Social sharing. Storytelling about acheivements among peers

#4 Brands are Used as Anchor Points in Storytelling

Whether conscious or not, our storytelling is littered with references to products and brands. And there is good reason for this. When telling a story, referring to a product allows you to describe a certain scenario or evoke an emotion without having to go into minute detail.

The descriptive might of products comes from the fact that they are heavily laden with cultural value. By referring to a well-known product or brand, a storyteller can easily convey meaning to her audience and bring them into the story.

Let’s have a look at an example:

“… and then he asked me if I wanted to Netflix-and-chill!”

 

Even though we have no other context or storyline, this tells us all we need to know about this girls experience. “Netflix-and-chill” is such an evocative phrase that it succinctly provides masses of description and context to the audience – in just three small words.

Coincidentally, Netflix have actually taken notice of this rather seedy usage of their brand in popular culture and used it to their advantage. Rather than fight this potentially negative image, they have embraced it and shaped their social media image around it.

Infographic: brand anchoring in stories

Consumer psychologist, A.G Woodside, has shown that this is an inherent element of storytelling: “consumers often use products and services as props or anthropomorphic identities to enact story productions”.

We use products to elucidate a moral in a story because they capture the essence of the story so powerfully.

“consumers often use products and services as props or anthropomorphic identities to enact story productions”

 

Because brands are so deeply entrenched in our culture, they create their own identity despite how the company themselves see it.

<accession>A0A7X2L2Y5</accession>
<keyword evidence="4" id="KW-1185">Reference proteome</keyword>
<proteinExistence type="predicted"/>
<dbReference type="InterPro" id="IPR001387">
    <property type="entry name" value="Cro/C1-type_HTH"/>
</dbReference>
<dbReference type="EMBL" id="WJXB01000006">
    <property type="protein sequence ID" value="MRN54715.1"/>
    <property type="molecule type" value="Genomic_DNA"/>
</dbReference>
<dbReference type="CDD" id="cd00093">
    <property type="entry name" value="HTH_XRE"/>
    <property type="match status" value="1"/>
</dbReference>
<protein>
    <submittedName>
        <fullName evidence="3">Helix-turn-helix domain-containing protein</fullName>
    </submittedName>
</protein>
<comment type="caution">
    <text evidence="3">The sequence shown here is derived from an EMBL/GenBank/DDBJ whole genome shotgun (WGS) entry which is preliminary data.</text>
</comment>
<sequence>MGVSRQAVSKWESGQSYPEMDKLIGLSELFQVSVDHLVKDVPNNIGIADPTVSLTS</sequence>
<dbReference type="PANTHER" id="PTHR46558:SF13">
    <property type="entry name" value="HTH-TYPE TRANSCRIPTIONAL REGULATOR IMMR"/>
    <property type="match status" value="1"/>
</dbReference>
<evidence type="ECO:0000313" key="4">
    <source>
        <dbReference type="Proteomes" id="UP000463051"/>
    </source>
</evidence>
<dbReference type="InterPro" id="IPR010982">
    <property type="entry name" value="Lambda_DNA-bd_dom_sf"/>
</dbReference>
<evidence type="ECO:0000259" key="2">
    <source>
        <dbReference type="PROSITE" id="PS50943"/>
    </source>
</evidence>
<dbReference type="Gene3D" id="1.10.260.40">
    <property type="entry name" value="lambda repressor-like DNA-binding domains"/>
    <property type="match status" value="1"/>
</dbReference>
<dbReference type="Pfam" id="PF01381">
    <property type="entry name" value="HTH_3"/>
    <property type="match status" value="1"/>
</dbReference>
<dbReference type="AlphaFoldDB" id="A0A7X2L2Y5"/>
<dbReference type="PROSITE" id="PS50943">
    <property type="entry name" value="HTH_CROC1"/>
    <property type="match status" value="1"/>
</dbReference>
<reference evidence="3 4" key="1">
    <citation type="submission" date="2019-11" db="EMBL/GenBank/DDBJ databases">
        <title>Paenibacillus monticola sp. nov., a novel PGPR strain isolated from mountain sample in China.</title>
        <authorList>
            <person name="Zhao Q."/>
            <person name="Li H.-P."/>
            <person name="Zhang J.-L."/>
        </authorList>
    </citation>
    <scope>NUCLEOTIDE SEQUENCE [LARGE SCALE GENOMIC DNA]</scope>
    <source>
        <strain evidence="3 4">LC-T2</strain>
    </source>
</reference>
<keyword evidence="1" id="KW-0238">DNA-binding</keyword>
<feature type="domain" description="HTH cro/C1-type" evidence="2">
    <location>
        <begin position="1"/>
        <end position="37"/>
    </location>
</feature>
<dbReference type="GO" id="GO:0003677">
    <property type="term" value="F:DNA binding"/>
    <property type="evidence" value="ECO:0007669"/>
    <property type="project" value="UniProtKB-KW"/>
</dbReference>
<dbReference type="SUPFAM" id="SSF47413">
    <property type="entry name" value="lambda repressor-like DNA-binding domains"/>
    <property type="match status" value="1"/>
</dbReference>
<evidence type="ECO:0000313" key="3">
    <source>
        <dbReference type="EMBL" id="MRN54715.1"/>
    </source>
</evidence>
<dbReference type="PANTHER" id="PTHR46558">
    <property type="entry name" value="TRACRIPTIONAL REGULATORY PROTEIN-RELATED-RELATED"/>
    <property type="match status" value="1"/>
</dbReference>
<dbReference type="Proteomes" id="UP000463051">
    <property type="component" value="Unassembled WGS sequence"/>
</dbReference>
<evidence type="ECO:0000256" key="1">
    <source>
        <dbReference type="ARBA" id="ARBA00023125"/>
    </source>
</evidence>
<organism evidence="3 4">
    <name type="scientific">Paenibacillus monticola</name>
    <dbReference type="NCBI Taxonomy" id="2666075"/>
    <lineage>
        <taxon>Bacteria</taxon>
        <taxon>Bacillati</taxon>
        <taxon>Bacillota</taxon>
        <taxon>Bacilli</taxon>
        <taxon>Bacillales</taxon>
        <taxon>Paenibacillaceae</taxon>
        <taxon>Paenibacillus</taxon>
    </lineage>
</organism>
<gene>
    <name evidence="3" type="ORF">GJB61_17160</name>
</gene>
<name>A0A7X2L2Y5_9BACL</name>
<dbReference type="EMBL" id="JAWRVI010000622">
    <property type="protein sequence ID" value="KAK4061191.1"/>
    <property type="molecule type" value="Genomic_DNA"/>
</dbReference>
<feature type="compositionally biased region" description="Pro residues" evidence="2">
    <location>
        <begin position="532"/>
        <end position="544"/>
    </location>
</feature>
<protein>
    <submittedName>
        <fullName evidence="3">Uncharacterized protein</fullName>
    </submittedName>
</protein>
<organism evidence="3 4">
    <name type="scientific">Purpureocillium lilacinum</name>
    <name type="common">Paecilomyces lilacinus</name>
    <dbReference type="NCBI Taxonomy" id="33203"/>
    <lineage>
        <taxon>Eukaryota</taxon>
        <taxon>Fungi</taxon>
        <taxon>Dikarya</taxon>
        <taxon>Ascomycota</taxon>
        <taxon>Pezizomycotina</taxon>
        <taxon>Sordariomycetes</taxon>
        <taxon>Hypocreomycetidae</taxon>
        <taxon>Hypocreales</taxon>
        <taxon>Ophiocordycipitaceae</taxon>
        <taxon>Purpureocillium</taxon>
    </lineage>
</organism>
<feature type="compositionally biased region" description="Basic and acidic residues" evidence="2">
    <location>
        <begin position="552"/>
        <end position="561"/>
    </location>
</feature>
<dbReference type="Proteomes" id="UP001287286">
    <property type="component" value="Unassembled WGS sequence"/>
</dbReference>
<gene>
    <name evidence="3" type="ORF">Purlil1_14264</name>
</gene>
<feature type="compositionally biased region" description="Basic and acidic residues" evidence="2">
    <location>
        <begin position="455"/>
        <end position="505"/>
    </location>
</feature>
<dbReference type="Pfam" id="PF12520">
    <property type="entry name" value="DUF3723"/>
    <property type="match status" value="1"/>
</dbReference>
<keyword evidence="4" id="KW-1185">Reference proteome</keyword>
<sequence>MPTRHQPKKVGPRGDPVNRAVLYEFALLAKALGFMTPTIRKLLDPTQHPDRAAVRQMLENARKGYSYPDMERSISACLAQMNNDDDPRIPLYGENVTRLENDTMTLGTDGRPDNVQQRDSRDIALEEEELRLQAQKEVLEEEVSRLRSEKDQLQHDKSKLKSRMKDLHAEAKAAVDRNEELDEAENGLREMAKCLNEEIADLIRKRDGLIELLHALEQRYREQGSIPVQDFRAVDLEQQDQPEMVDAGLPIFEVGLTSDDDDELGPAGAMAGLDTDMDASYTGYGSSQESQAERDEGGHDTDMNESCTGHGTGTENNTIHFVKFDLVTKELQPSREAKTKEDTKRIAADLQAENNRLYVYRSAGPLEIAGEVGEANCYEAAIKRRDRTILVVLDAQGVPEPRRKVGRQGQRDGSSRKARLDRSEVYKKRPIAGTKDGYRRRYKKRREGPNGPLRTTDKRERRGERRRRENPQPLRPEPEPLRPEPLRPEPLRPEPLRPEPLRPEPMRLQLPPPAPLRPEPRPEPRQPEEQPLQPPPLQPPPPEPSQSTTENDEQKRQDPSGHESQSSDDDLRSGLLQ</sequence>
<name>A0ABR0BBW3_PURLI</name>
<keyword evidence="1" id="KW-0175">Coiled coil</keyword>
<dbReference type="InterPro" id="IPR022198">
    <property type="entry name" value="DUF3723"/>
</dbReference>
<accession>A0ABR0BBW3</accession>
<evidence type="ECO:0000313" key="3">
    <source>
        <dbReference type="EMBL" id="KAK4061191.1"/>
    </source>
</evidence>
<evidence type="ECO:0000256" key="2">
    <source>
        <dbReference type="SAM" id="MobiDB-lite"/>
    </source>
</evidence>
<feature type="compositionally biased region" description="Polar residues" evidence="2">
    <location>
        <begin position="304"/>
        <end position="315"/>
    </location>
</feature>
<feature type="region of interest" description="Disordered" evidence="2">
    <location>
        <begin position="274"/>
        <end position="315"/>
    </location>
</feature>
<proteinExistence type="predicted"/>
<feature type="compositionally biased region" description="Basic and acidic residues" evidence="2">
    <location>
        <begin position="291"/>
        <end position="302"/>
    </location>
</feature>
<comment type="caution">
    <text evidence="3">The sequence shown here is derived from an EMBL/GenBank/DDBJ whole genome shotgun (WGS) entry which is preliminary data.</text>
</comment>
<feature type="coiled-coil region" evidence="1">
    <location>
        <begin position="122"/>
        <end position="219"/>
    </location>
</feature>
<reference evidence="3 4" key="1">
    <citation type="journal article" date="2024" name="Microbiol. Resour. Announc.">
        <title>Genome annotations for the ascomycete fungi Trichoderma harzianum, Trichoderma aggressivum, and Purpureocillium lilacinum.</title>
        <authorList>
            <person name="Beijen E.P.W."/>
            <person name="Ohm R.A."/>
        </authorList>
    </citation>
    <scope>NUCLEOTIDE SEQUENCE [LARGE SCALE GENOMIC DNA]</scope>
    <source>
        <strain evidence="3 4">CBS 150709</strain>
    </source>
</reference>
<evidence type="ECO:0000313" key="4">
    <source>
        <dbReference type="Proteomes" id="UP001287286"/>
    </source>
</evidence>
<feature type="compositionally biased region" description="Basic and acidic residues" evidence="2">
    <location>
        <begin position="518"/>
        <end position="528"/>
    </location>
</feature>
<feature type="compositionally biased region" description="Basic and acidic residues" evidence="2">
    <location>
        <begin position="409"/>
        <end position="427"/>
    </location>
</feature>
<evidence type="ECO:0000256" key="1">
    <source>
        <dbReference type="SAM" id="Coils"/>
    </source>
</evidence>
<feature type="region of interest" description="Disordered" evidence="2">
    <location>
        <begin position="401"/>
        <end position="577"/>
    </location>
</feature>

Take note.

This is important for businesses attempting to understand their customer. The product takes on this culturally-produced identity when customers recount their experiences. They refer to this version of products when “anchoring” their experience to the multiple brand touch-points.

#5 Stories Trigger Emotion in Your Employees

The most powerful aspect of a story is its ability to move an audience. Just think about the last film that made you cry (Love Actually, anyone?) When hearing a story, we connect to the characters and feel their emotions with them.

This is possibly the biggest reason for listening to your customers’ stories. It’s all well and good letting your customers tell stories and share them with each other (like in the Nike case). But it is ultimately your employees who need to hear these stories.

And, as we have seen, customer experiences are extremely emotional. When you hear your customer telling their story, you literally feel the emotions that they are feeling. You feel their happiness, sadness, fear and frustration.

Storytelling lights up the sensory cortex

Research in Neuroscience shows that we remember something better if we are emotionally connected to it. Emotions trigger more parts of the brain than facts, meaning our brain is more “on” when hearing an emotional story.

So, it remembers more.

Be it designers, marketers or frontline staff, all your employees need to hear what the customer is thinking and feeling. Because they are the ones with the power to change the product. They are the ones improving product design, increasing awareness, and sending your product out into the customer’s world.

Go Capture Those Stories

Storytelling, then, is an extremely effective way of understanding your customer better. If you want to increase your customer loyalty in today’s highly competitive market, you need to start listening to their stories.

But don’t take my word for it – ask your customer!

Billy Jones
Analyst
Danji AB